Skip directly to content

See the Last Bandoleros Channel the Beatles on Wild 'Kimmel' Performance

  • See the Last Bandoleros Channel the Beatles on Wild 'Kimmel' Performance

    With harmonies that call to mind Ed Sullivan-era Beatles and a raucous performing style, the Last Bandoleros made their late-night TV debut last evening on Jimmy Kimmel Live. One of Rolling Stone Country's Artists You Need to Know, the Tex-Mex-influenced group turned in a raucous "Where Do You Go," their first single. Watch here: https://www.youtube.com/watch?v=Ct3jsa3aRJc

    Made up of core members Jerry Fuentes, Diego Navaira and Derek James, and augmented by an accordion player and rhythm guitarist, the Last Bandoleros represent the latest example of country's band resurgence. But while other groups are exploring drum loops and pop-heavy beats, the Bandoleros lean heavily on an organic border sound and Fab Four harmonies. They've more in common with the Mavericks than, say, Old Dominion, which James admitted to Rolling Stone Country in May.
    "It feels like country music is experiencing a broadening of its borders, which is exciting for us because we know we're not a down-the-middle country band. We have a lot of flavors," says James. "As important as our musical tastes are, it's equally important to like the people you're making music with. We're coming from a place of mutual admiration, and that was the key for us as a group."

Team TLB's picture
on January 3, 2017 - 11:58am

With harmonies that call to mind Ed Sullivan-era Beatles and a raucous performing style, the Last Bandoleros made their late-night TV debut last evening on Jimmy Kimmel Live. One of Rolling Stone Country's Artists You Need to Know, the Tex-Mex-influenced group turned in a raucous "Where Do You Go," their first single. Watch here: https://www.youtube.com/watch?v=Ct3jsa3aRJc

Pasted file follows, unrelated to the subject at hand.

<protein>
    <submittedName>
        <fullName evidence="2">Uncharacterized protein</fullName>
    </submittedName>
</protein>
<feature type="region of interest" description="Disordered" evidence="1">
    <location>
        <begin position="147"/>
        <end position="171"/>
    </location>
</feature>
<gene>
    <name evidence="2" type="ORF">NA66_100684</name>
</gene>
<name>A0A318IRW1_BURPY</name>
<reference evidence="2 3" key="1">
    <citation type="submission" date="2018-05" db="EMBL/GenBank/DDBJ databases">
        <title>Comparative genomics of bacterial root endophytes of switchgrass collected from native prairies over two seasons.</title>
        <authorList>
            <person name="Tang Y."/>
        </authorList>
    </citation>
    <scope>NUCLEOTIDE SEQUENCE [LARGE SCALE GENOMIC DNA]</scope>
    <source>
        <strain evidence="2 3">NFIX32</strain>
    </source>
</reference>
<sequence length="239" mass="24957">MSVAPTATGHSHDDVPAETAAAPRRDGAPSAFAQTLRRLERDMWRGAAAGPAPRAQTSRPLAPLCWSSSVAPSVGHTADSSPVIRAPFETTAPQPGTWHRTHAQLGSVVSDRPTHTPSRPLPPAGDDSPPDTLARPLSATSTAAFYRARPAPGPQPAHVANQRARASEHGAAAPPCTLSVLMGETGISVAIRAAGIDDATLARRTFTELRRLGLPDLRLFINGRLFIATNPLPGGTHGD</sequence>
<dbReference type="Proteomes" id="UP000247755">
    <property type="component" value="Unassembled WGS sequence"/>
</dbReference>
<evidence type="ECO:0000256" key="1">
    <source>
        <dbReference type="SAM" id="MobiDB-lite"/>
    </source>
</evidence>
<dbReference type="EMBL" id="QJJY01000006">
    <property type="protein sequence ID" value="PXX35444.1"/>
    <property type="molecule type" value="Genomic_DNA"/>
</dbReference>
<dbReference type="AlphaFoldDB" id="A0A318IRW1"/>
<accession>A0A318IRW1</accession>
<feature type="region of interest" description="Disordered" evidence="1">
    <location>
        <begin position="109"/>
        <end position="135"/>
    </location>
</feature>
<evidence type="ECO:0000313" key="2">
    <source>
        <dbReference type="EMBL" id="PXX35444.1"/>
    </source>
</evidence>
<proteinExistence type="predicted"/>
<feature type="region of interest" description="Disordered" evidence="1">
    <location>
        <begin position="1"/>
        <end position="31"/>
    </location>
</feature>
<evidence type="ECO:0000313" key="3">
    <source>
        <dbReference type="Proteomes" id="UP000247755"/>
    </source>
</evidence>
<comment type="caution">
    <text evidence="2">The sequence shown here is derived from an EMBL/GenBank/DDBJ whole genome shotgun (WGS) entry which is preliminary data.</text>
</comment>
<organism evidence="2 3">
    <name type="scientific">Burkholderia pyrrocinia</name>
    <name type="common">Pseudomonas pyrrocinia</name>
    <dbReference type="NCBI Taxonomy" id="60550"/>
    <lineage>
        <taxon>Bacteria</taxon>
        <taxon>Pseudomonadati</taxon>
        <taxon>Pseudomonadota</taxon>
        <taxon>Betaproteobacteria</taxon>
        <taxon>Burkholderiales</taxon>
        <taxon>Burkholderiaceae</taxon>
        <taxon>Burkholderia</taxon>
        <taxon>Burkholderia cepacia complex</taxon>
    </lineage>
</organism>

Made up of core members Jerry Fuentes, Diego Navaira and Derek James, and augmented by an accordion player and rhythm guitarist, the Last Bandoleros represent the latest example of country's band resurgence. But while other groups are exploring drum loops and pop-heavy beats, the Bandoleros lean heavily on an organic border sound and Fab Four harmonies. They've more in common with the Mavericks than, say, Old Dominion, which James admitted to Rolling Stone Country in May.
"It feels like country music is experiencing a broadening of its borders, which is exciting for us because we know we're not a down-the-middle country band. We have a lot of flavors," says James. "As important as our musical tastes are, it's equally important to like the people you're making music with. We're coming from a place of mutual admiration, and that was the key for us as a group."

Blog Media: 
[{"parent":{"title":"Get on the list!","body":"

Get exclusive information about The Last Bandoleros' tour dates, video premieres and special announcements

","field_newsletter_id":"14076676","field_label_list_id":"6389157","field_display_rates":"0","field_preview_mode":"false","field_lbox_height":null,"field_lbox_width":null,"field_toaster_timeout":"60000","field_toaster_position":"From Top","field_turnkey_height":"1000","field_mailing_list_params_toast":"&autoreply=no","field_mailing_list_params_se":"&autoreply=no"}}]